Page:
Have you ever been so immersed in an activity that you forgot what was happening around you?

Sometimes, working on an interesting project, I lose track of time and it is only when the phone rings, for instance, that I return to where I am.  I used to feel that this sort of deep concentration, when we are not aware of even our problems, was the same as meditation.

Sri Sathya Sai Baba taught otherwise.  He said, “Many people think that concentration is the same thing as meditation, but there is no such connection between concentration and meditation.

Concentration is something which is below your senses, whereas meditation is something above it.  But many are under the false impression that concentration is identical with meditation, and they take the wrong path.”

Happily, I learned to distinguish.  In meditation I am above all worldly matters, including the pull of my senses. I am not connected to the mind or thoughts. 

“Concentration is something which we use involuntarily in our daily, normal, routine life,” Beloved Baba of Puttaparthi once demonstrated.  “Just look at this, I am now reading the newspaper.  My eyes are looking at the letters.

My hand is holding the paper.  My intelligence is active. Thus when the eyes are doing their work, the hand is doing its work, and when the intelligence is doing its work, and the mind is also oing its work, and there is the coordinated action of the mind, intelligence, hand and eyes, I am able to get the contents of the newspaper.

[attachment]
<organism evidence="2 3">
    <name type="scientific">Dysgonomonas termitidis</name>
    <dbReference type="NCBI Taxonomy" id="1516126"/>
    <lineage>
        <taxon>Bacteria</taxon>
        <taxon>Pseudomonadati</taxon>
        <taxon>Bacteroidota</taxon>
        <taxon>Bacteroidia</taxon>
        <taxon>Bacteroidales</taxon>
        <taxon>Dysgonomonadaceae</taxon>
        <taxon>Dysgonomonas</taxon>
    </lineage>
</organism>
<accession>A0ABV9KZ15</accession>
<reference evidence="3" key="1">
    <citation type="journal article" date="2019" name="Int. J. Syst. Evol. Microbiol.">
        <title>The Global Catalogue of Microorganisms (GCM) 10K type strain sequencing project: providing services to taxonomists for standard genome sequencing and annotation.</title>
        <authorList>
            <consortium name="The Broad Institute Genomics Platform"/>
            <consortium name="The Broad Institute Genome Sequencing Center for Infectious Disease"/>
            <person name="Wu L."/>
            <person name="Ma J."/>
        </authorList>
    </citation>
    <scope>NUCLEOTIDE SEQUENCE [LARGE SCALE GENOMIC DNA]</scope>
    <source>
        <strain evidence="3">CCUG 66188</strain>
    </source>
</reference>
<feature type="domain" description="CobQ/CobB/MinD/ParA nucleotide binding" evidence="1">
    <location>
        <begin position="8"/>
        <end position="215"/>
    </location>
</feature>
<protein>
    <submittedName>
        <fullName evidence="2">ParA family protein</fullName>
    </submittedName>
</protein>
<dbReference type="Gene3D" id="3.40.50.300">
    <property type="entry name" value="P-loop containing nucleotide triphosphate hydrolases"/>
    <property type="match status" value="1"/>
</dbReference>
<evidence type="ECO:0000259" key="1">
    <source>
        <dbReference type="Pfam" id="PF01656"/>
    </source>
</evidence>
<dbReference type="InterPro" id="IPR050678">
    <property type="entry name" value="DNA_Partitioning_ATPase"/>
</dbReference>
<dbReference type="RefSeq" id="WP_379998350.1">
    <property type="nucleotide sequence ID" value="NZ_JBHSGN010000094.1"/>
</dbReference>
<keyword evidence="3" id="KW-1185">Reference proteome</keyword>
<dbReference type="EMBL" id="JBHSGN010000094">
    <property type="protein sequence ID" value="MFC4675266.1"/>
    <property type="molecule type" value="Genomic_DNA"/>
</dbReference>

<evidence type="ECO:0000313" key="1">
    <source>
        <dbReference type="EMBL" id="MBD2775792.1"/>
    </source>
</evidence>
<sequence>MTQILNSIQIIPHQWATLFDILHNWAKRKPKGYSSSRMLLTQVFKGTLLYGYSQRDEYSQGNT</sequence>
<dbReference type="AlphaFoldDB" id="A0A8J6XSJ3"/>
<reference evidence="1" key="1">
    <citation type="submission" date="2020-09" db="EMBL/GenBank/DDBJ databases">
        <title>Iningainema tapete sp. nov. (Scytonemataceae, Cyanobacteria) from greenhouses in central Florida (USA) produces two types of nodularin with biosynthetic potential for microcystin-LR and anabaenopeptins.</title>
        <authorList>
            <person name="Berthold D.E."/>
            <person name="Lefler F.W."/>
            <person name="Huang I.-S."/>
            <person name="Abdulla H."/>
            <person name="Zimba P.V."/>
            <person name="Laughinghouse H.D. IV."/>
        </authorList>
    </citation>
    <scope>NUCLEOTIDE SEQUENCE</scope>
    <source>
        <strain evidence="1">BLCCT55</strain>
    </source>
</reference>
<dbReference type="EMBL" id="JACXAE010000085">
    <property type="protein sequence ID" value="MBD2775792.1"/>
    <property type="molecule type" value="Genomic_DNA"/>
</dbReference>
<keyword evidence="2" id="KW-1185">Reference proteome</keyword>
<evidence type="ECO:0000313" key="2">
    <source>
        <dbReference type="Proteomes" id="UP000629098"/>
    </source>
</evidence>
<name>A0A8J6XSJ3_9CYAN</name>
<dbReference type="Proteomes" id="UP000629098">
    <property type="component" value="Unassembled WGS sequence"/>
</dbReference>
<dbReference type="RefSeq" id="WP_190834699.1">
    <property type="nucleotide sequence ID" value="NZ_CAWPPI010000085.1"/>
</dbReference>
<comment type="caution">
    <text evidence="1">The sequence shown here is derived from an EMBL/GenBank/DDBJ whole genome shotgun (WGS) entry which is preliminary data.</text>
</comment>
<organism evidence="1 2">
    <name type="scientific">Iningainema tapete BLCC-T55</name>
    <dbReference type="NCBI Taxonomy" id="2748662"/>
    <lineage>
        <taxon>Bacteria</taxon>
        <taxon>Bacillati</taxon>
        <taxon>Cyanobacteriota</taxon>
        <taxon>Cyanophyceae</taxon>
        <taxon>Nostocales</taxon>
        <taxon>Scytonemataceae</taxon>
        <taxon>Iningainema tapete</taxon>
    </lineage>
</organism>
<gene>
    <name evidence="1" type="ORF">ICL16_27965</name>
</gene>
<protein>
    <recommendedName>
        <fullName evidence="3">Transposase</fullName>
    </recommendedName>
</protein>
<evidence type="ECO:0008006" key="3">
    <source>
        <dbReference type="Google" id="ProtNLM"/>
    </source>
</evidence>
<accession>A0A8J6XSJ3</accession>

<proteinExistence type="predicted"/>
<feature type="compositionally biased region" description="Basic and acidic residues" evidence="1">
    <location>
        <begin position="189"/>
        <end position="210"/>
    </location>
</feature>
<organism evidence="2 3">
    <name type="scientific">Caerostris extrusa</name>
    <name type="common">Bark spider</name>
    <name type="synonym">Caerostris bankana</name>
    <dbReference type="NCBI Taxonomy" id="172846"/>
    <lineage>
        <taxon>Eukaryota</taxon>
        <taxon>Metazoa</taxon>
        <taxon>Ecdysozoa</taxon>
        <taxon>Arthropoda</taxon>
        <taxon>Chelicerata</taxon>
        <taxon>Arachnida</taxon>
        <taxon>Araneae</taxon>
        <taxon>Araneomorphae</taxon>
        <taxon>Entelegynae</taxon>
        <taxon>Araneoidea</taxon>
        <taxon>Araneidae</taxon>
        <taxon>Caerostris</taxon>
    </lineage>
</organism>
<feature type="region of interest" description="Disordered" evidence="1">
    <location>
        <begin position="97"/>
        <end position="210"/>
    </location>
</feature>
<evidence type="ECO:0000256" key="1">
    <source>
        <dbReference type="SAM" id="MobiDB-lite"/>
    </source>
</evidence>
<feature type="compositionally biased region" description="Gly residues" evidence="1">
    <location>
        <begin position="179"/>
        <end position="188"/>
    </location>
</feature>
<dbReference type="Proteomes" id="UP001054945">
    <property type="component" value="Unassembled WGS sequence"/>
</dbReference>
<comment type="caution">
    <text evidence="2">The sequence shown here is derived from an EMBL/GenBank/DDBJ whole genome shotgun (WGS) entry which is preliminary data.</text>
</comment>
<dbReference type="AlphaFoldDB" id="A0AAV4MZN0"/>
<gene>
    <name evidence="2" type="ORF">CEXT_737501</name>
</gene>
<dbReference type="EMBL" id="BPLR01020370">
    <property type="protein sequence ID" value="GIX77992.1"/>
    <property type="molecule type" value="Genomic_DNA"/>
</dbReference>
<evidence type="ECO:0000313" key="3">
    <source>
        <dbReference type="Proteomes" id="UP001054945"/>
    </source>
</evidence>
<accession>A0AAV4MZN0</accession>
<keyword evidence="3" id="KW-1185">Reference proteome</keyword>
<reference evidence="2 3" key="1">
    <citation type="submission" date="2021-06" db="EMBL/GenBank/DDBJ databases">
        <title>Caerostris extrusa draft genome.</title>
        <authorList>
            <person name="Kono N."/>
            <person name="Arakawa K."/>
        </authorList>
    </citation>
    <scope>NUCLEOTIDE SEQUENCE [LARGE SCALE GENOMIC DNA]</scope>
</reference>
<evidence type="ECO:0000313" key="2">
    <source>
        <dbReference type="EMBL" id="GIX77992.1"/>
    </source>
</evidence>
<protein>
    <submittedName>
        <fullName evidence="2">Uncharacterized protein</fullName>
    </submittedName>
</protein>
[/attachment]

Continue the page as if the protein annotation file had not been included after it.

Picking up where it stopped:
It means, if I want to get at the matter that is contained in the newspaper, all these enumerated senses are concentrated and they are all coordinated and are concentrated and are working on the newspaper….  All the normal routines like walking, talking, reading, writing, all these things we do only as a result of concentration.”

During deep meditation we are free from thought, word, and deed.  But to accomplish our worldly duties, to carry out our activities, and to achieve our goals, our spiritual goals included, we must concentrate.

Lord Sai, made it clear, “Without concentration nothing can be done.  And we use that concentration throughout the day. Concentration is difficult in spiritual matters because the mind is outward turned and by desire the mind clings to objects.  But the mind can be trained to concentrate inwardly, and the heart can be cultured to grow with love for God.”

Now that Swami has dropped his human form and returned to the Formless, for many of us it is necessary to focus on a picture of him during our prayers and communions with him. He himself has suggested, “It is not practical to attempt to concentrate on that which has no form.  To concentrate on the jyoti (flame), is an illustration.

The object of concentration can be sound, form or jyoti, etc.  It needs to be something concrete.  It is not easy to fix the mind on the abstract.”

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